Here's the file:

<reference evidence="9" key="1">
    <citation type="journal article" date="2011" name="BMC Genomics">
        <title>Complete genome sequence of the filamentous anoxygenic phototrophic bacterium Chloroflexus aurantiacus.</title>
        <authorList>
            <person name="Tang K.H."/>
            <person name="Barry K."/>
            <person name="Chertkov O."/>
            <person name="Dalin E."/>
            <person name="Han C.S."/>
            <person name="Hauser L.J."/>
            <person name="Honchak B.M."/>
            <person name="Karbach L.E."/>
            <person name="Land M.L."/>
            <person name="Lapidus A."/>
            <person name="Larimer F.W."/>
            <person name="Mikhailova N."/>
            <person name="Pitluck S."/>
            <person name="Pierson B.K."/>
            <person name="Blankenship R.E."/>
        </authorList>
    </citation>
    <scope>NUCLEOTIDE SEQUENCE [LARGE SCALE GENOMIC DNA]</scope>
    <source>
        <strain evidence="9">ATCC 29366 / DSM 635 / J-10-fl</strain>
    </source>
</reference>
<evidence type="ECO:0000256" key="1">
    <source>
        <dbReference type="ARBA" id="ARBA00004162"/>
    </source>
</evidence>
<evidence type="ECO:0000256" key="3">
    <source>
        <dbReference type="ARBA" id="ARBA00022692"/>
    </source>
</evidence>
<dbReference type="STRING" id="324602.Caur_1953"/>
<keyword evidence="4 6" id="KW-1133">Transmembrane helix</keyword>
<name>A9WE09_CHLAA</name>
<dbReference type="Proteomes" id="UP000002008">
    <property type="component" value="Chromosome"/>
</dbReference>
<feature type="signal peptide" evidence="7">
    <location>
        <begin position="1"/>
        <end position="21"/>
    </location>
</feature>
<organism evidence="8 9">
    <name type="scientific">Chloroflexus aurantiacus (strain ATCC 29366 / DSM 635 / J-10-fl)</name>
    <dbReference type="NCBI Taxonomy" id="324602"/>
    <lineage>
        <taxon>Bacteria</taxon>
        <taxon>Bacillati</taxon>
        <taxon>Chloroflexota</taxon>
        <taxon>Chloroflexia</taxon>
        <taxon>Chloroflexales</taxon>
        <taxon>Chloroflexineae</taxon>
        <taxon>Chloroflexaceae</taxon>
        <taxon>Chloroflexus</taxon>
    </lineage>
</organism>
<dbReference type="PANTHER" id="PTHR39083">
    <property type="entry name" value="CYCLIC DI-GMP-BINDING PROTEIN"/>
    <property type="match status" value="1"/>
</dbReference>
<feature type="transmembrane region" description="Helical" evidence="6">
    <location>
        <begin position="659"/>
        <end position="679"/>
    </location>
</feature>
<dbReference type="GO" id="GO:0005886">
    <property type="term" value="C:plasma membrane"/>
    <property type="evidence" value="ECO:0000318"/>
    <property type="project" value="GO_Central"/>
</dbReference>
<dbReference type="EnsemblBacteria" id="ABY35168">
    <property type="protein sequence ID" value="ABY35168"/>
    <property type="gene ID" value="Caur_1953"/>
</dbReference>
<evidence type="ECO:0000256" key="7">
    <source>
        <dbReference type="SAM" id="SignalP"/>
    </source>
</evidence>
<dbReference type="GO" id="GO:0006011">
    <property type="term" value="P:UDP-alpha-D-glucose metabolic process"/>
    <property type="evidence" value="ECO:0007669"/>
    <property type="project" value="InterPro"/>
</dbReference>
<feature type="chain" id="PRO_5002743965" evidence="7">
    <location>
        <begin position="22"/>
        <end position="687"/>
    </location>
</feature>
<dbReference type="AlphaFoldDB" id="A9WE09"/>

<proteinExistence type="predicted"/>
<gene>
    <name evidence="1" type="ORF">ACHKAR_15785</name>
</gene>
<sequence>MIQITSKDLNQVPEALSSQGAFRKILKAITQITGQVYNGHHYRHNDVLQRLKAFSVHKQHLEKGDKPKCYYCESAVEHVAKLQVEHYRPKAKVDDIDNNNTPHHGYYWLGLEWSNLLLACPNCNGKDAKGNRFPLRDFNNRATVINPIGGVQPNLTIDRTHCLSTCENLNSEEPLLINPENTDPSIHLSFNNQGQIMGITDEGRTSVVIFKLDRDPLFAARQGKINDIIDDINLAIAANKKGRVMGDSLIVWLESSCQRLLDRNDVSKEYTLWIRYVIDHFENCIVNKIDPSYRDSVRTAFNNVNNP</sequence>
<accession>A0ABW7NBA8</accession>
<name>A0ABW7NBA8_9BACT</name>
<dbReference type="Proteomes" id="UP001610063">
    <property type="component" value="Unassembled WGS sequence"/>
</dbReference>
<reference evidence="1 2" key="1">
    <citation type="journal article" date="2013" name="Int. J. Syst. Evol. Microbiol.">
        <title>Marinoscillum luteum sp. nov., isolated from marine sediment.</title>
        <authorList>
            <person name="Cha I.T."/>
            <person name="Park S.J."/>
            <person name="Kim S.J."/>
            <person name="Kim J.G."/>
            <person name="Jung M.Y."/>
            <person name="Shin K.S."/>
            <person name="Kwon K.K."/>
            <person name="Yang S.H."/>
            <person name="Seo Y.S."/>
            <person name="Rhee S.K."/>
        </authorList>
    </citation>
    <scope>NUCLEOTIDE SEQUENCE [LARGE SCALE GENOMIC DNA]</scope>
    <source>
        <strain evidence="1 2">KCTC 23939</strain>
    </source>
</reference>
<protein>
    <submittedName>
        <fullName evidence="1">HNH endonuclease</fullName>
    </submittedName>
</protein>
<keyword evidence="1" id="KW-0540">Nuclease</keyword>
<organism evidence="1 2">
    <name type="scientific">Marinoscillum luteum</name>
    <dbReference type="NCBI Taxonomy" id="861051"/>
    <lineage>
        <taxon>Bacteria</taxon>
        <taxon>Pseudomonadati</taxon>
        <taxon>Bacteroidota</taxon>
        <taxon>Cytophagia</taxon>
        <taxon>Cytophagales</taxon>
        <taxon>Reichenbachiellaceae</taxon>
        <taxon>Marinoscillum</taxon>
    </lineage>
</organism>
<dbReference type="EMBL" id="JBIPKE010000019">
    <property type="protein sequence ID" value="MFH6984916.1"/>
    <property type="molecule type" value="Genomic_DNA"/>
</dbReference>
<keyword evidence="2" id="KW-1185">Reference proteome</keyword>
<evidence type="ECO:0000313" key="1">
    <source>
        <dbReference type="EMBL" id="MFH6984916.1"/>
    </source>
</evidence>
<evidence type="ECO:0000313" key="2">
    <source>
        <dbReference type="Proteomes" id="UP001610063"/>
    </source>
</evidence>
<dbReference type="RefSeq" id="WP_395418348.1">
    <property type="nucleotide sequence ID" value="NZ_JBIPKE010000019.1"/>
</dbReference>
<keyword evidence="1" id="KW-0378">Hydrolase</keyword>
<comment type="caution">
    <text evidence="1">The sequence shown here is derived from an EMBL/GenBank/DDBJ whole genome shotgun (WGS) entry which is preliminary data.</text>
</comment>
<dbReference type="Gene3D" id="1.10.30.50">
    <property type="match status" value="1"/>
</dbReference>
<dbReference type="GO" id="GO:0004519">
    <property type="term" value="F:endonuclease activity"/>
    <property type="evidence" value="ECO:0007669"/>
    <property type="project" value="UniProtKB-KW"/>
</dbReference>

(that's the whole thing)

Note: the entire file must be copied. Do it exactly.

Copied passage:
<reference evidence="9" key="1">
    <citation type="journal article" date="2011" name="BMC Genomics">
        <title>Complete genome sequence of the filamentous anoxygenic phototrophic bacterium Chloroflexus aurantiacus.</title>
        <authorList>
            <person name="Tang K.H."/>
            <person name="Barry K."/>
            <person name="Chertkov O."/>
            <person name="Dalin E."/>
            <person name="Han C.S."/>
            <person name="Hauser L.J."/>
            <person name="Honchak B.M."/>
            <person name="Karbach L.E."/>
            <person name="Land M.L."/>
            <person name="Lapidus A."/>
            <person name="Larimer F.W."/>
            <person name="Mikhailova N."/>
            <person name="Pitluck S."/>
            <person name="Pierson B.K."/>
            <person name="Blankenship R.E."/>
        </authorList>
    </citation>
    <scope>NUCLEOTIDE SEQUENCE [LARGE SCALE GENOMIC DNA]</scope>
    <source>
        <strain evidence="9">ATCC 29366 / DSM 635 / J-10-fl</strain>
    </source>
</reference>
<evidence type="ECO:0000256" key="1">
    <source>
        <dbReference type="ARBA" id="ARBA00004162"/>
    </source>
</evidence>
<evidence type="ECO:0000256" key="3">
    <source>
        <dbReference type="ARBA" id="ARBA00022692"/>
    </source>
</evidence>
<dbReference type="STRING" id="324602.Caur_1953"/>
<keyword evidence="4 6" id="KW-1133">Transmembrane helix</keyword>
<name>A9WE09_CHLAA</name>
<dbReference type="Proteomes" id="UP000002008">
    <property type="component" value="Chromosome"/>
</dbReference>
<feature type="signal peptide" evidence="7">
    <location>
        <begin position="1"/>
        <end position="21"/>
    </location>
</feature>
<organism evidence="8 9">
    <name type="scientific">Chloroflexus aurantiacus (strain ATCC 29366 / DSM 635 / J-10-fl)</name>
    <dbReference type="NCBI Taxonomy" id="324602"/>
    <lineage>
        <taxon>Bacteria</taxon>
        <taxon>Bacillati</taxon>
        <taxon>Chloroflexota</taxon>
        <taxon>Chloroflexia</taxon>
        <taxon>Chloroflexales</taxon>
        <taxon>Chloroflexineae</taxon>
        <taxon>Chloroflexaceae</taxon>
        <taxon>Chloroflexus</taxon>
    </lineage>
</organism>
<dbReference type="PANTHER" id="PTHR39083">
    <property type="entry name" value="CYCLIC DI-GMP-BINDING PROTEIN"/>
    <property type="match status" value="1"/>
</dbReference>
<feature type="transmembrane region" description="Helical" evidence="6">
    <location>
        <begin position="659"/>
        <end position="679"/>
    </location>
</feature>
<dbReference type="GO" id="GO:0005886">
    <property type="term" value="C:plasma membrane"/>
    <property type="evidence" value="ECO:0000318"/>
    <property type="project" value="GO_Central"/>
</dbReference>
<dbReference type="EnsemblBacteria" id="ABY35168">
    <property type="protein sequence ID" value="ABY35168"/>
    <property type="gene ID" value="Caur_1953"/>
</dbReference>
<evidence type="ECO:0000256" key="7">
    <source>
        <dbReference type="SAM" id="SignalP"/>
    </source>
</evidence>
<dbReference type="GO" id="GO:0006011">
    <property type="term" value="P:UDP-alpha-D-glucose metabolic process"/>
    <property type="evidence" value="ECO:0007669"/>
    <property type="project" value="InterPro"/>
</dbReference>
<feature type="chain" id="PRO_5002743965" evidence="7">
    <location>
        <begin position="22"/>
        <end position="687"/>
    </location>
</feature>
<dbReference type="AlphaFoldDB" id="A9WE09"/>

<proteinExistence type="predicted"/>
<gene>
    <name evidence="1" type="ORF">ACHKAR_15785</name>
</gene>
<sequence>MIQITSKDLNQVPEALSSQGAFRKILKAITQITGQVYNGHHYRHNDVLQRLKAFSVHKQHLEKGDKPKCYYCESAVEHVAKLQVEHYRPKAKVDDIDNNNTPHHGYYWLGLEWSNLLLACPNCNGKDAKGNRFPLRDFNNRATVINPIGGVQPNLTIDRTHCLSTCENLNSEEPLLINPENTDPSIHLSFNNQGQIMGITDEGRTSVVIFKLDRDPLFAARQGKINDIIDDINLAIAANKKGRVMGDSLIVWLESSCQRLLDRNDVSKEYTLWIRYVIDHFENCIVNKIDPSYRDSVRTAFNNVNNP</sequence>
<accession>A0ABW7NBA8</accession>
<name>A0ABW7NBA8_9BACT</name>
<dbReference type="Proteomes" id="UP001610063">
    <property type="component" value="Unassembled WGS sequence"/>
</dbReference>
<reference evidence="1 2" key="1">
    <citation type="journal article" date="2013" name="Int. J. Syst. Evol. Microbiol.">
        <title>Marinoscillum luteum sp. nov., isolated from marine sediment.</title>
        <authorList>
            <person name="Cha I.T."/>
            <person name="Park S.J."/>
            <person name="Kim S.J."/>
            <person name="Kim J.G."/>
            <person name="Jung M.Y."/>
            <person name="Shin K.S."/>
            <person name="Kwon K.K."/>
            <person name="Yang S.H."/>
            <person name="Seo Y.S."/>
            <person name="Rhee S.K."/>
        </authorList>
    </citation>
    <scope>NUCLEOTIDE SEQUENCE [LARGE SCALE GENOMIC DNA]</scope>
    <source>
        <strain evidence="1 2">KCTC 23939</strain>
    </source>
</reference>
<protein>
    <submittedName>
        <fullName evidence="1">HNH endonuclease</fullName>
    </submittedName>
</protein>
<keyword evidence="1" id="KW-0540">Nuclease</keyword>
<organism evidence="1 2">
    <name type="scientific">Marinoscillum luteum</name>
    <dbReference type="NCBI Taxonomy" id="861051"/>
    <lineage>
        <taxon>Bacteria</taxon>
        <taxon>Pseudomonadati</taxon>
        <taxon>Bacteroidota</taxon>
        <taxon>Cytophagia</taxon>
        <taxon>Cytophagales</taxon>
        <taxon>Reichenbachiellaceae</taxon>
        <taxon>Marinoscillum</taxon>
    </lineage>
</organism>
<dbReference type="EMBL" id="JBIPKE010000019">
    <property type="protein sequence ID" value="MFH6984916.1"/>
    <property type="molecule type" value="Genomic_DNA"/>
</dbReference>
<keyword evidence="2" id="KW-1185">Reference proteome</keyword>
<evidence type="ECO:0000313" key="1">
    <source>
        <dbReference type="EMBL" id="MFH6984916.1"/>
    </source>
</evidence>
<evidence type="ECO:0000313" key="2">
    <source>
        <dbReference type="Proteomes" id="UP001610063"/>
    </source>
</evidence>
<dbReference type="RefSeq" id="WP_395418348.1">
    <property type="nucleotide sequence ID" value="NZ_JBIPKE010000019.1"/>
</dbReference>
<keyword evidence="1" id="KW-0378">Hydrolase</keyword>
<comment type="caution">
    <text evidence="1">The sequence shown here is derived from an EMBL/GenBank/DDBJ whole genome shotgun (WGS) entry which is preliminary data.</text>
</comment>
<dbReference type="Gene3D" id="1.10.30.50">
    <property type="match status" value="1"/>
</dbReference>
<dbReference type="GO" id="GO:0004519">
    <property type="term" value="F:endonuclease activity"/>
    <property type="evidence" value="ECO:0007669"/>
    <property type="project" value="UniProtKB-KW"/>
</dbReference>